These early evening moonrises are what make every Harvest Moon special. Every full moon rises around sunset. After the full Harvest Moon, you’ll see the moon ascending in the east relatively soon after sunset for a few days in a row at northerly latitudes. The lag time between successive moonrises shrinks to a yearly minimum, as described in the paragraph above. Because of this, it seems as if there are several full moons – for a few nights in a row – around the time of the Harvest Moon.
Is the Harvest Moon bigger, or brighter or more colorful? Not necessarily, although this year’s Harvest moon counts as a supermoon. The Harvest Moon is celebrated for featuring the year’s grandest procession of moonlit nights. The Harvest Moon isn’t necessarily bigger or brighter or more colorful than any other full moon. But you might think that it is. Why?
It’s true that, in some months, the full moon is closer to us in orbit than others and so truly appears bigger. But the distance of the full moon depends on where the moon is in its orbit. There’s no correlation between each year’s Harvest Moon and the moon’s location in orbit (the actual full moon size). It’s different every year. But in 2014, the Harvest Moon comes one month after the year’s closest and largest full moon on August 10, 2014. So this year’s Harvest Moon counts as a supermoon.
Still, in any year, you might think the Harvest Moon looks bigger or brighter or more orange. That’s because the Harvest Moon has such a powerful mystique. Many people look for it shortly after sunset around the time of full moon. After sunset around any full moon, the moon will always be near the horizon. It’ll just have risen. It’s the location of the moon near the horizon that causes the Harvest Moon – or any full moon – to look big and orange in color.
The orange color of a moon near the horizon is a true physical effect. It stems from the fact that – when you look toward the horizon – you are looking through a greater thickness of Earth’s atmosphere than when you gaze up and overhead. The atmosphere scatters blue light – that’s why the sky looks blue. The greater thickness of atmosphere in the direction of a horizon scatters blue light most effectively, but it lets red light pass through to your eyes. So a moon near the horizon takes on a yellow or orange or reddish hue.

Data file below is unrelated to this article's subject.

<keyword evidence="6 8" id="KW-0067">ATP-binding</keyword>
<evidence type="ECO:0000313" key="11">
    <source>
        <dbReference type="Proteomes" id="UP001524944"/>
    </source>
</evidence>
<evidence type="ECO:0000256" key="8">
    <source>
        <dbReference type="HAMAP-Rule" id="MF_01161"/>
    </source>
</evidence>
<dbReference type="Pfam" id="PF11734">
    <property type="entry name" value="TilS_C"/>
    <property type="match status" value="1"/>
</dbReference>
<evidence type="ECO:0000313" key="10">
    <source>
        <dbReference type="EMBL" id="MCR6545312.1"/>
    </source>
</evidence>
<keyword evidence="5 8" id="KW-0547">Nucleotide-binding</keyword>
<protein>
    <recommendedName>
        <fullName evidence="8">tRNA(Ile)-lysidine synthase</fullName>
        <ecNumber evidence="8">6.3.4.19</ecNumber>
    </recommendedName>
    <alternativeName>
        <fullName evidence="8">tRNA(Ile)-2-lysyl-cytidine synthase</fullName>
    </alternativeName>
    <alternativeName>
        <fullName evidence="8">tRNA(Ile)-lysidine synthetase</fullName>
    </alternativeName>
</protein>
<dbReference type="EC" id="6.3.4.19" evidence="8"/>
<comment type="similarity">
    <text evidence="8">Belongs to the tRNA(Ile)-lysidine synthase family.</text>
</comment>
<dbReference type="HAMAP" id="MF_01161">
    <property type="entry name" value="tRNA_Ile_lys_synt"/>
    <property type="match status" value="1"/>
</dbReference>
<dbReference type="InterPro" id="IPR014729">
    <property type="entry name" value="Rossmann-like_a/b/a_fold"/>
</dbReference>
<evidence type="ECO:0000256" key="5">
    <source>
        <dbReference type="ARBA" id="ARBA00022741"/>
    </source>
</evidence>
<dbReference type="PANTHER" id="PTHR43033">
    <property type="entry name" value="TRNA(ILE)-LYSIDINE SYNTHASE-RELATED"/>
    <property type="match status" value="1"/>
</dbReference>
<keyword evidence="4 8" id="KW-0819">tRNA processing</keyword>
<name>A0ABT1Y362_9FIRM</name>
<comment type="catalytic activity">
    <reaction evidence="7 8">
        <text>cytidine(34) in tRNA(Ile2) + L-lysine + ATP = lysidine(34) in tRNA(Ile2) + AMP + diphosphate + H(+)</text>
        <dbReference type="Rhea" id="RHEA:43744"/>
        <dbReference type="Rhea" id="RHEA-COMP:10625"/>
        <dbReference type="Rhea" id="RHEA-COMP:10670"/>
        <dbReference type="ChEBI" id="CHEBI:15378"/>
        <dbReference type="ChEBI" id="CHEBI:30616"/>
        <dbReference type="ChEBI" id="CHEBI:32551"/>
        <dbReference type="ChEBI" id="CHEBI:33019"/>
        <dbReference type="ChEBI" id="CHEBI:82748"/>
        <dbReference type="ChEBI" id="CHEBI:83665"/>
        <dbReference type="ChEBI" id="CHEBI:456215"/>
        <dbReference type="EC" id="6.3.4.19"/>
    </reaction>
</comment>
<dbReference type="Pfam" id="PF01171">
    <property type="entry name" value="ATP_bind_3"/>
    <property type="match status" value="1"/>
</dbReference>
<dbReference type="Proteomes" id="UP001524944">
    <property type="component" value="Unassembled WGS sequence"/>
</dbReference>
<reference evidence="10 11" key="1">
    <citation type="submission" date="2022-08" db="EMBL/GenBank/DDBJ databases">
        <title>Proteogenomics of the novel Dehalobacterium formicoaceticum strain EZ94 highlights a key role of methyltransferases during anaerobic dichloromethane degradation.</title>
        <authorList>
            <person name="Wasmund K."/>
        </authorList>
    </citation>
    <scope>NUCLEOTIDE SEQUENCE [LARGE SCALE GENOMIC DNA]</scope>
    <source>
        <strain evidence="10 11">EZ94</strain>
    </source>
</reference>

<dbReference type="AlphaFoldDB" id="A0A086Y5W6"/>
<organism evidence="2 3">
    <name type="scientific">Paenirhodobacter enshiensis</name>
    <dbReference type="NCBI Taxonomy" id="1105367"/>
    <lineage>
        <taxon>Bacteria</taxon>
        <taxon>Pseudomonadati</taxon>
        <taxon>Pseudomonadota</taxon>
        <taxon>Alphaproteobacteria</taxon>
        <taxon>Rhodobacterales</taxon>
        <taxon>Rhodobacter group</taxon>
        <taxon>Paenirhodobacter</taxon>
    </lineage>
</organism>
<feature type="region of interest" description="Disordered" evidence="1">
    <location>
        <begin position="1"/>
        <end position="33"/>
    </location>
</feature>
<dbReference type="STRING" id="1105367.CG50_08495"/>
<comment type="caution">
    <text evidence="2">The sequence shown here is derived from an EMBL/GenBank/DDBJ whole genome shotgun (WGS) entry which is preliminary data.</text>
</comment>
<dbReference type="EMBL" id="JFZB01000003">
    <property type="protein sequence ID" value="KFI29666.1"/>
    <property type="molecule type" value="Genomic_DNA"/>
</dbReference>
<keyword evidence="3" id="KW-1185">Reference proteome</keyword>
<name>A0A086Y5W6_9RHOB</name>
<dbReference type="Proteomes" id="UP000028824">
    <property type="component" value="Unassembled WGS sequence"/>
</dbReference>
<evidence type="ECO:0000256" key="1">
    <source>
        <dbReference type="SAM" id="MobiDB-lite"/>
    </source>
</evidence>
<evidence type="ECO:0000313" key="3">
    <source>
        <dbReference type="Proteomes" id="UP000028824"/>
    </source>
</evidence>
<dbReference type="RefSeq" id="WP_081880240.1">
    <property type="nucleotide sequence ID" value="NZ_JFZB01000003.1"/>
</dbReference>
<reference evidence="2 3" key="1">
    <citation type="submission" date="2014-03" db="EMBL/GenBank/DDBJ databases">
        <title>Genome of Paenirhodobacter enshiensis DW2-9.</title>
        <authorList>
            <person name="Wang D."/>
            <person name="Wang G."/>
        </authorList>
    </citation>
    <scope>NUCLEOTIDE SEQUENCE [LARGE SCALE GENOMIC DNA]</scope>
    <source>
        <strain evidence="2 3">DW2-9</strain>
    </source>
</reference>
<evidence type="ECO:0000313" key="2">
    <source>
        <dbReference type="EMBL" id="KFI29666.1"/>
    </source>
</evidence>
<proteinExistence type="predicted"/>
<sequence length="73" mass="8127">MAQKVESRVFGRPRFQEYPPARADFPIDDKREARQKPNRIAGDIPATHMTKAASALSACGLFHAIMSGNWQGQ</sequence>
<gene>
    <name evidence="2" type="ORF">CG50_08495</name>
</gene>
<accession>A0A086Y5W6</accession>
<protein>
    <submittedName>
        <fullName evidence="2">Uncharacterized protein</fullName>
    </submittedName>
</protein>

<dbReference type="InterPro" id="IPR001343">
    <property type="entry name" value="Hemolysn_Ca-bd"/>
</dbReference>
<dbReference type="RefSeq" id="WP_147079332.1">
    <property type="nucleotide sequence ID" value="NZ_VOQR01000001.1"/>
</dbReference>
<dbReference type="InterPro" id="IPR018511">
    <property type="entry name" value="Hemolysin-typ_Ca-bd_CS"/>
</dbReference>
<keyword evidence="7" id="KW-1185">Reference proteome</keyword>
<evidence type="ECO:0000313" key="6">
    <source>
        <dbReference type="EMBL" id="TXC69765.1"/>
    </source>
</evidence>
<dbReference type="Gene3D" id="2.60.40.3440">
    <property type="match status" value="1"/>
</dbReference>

The bigger-than-usual size of a moon seen near the horizon is something else entirely. It’s a trick that your eyes are playing – an illusion – called the Moon Illusion. You can find lengthy explanations of the Moon Illusion by googling those words yourself.
The shorter-than-usual time between moonrises around the full Harvest Moon means no long period of darkness between sunset and moonrise for days in succession. In the days before tractor lights, the lamp of the Harvest Moon helped farmers to gather their crops, despite the diminishing daylight hours. As the sun’s light faded in the west, the moon would soon rise in the east to illuminate the fields throughout the night.
Who named the Harvest Moon? That name probably sprang to the lips of farmers throughout the Northern Hemisphere, on autumn evenings, as the Harvest Moon aided in bringing in the crops. The name was popularized in the early 20th century by the song below.
Shine On Harvest Moon
By Nora Bayes and Jack Norworth (1903)
Shine on, shine on harvest moon
Up in the sky,
I ain’t had no lovin’
Since January, February, June or July
Snow time ain’t no time to stay
Outdoors and spoon,
So shine on, shine on harvest moon,
For me and my gal.
When is the Southern Hemisphere’s Harvest Moon? For the Southern Hemisphere, the autumn equinox falls in March. So the Southern Hemisphere always has a full moon with these same characteristics – rising shortly after sunset for several nights in a row – in March or April.
What are some other full moon names? Every full moon has a name. The names vary in cultures around the world, and they particularly vary between the Northern and Southern Hemispheres. One of the most famous full moon names – other than Harvest Moon – is Hunter’s Moon. That’s the name for the full moon after the Harvest Moon. For the Northern Hemisphere, this year’s Hunter’s Moon comes on October 8. Read more about full moon names here.
Bottom line: The Harvest Moon in 2014 comes on the night of September 8-9 for us in the U.S. It falls during the daylight hours for the most of Asia.